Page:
First of all, there is the reality of three services to lead, to preach and in two - to play the piano. This week there were 6 people at the first church, 8 at the second and 6 at the third.
There is the sweetness and the friendliness of the people. Every church has one or two people that clearly are the leaders - that have arranged for the commnion and are keeping it all together. They always greet me and Chuck with affection and it feels very welcoming to be there.
But most of all there is a sadness about it all. At each church I heard stories of how long they have tried to "keep it going." At the first church there was a woman who spoke about her 80 years sitting in these pews and her memories of attending church with her father. At the second church I heard about how one man's grandfather had built the church on his farmland and how another man had upholstered every one of these pews himself.
And at the third church I had a long conversation about how hard they have tried - knocking on doors and doing everything they know how to do - to bring people to come and worship. Here is a picture of that church - the only one in town:
And I listen to them - as I listen to the people at other churches where they now have a part time minister after decades of full time pastoring and I commiserate. And wonder about the future of these little churches myself.
My sermon was about how when we follow Jesus we learn that it is about movement which means being willing to "let go" I quoted that passage - "No one who puts a hand to the plow and looks back is fit for the kingdom of God." The truth is that we spend a lot of time looking back and wanting everything to remain the same - in our churches and in our lives. And that whole idea of moving forward into an unknown future seems impossible.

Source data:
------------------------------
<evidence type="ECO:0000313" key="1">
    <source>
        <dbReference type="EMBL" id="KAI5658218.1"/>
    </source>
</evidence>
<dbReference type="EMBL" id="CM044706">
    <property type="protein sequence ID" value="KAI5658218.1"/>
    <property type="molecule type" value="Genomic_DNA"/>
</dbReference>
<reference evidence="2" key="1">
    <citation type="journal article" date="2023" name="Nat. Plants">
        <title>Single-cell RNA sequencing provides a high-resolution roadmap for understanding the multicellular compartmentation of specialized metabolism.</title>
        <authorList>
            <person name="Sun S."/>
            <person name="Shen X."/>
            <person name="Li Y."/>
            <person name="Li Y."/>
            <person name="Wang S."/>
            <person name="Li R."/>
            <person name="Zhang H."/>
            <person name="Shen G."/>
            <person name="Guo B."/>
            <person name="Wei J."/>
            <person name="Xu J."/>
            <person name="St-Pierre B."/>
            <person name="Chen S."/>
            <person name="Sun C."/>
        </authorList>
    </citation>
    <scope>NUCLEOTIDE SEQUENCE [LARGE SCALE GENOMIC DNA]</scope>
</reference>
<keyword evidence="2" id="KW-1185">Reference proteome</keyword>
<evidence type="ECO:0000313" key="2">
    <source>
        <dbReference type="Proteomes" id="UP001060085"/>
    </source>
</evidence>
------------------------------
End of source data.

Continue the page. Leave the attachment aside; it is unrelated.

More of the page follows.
These three churches - plus the other 2 in that charge - have a meeting Thursday in which supposedly they are going to have to make some hard decisions. Maybe they will or maybe they won't. Churches and people can wait a long time before finally ending relationships or churches.
what I know to be true is this - it is easier to talk about change than do it. And it is easy to prescribe it for another but really hard when it is your history and your memories and your comfort that is at stake.
So I pray for these faithful Christians. Here is a blessing from Silver Linings by Maxine Shonk that seems appropriate:
May you know blessing when you are feeling apprehensive about many things
and anxiety blocks the vision of your life.
At those times may you recall that God's vision for you remains steadfast and clear,
that you are held on a steady course toward the very heart of God.
May this remembering bring you back to a place of peace, a place of letting go and letting God guid your life.
May this God of CLEAR VISION bless you.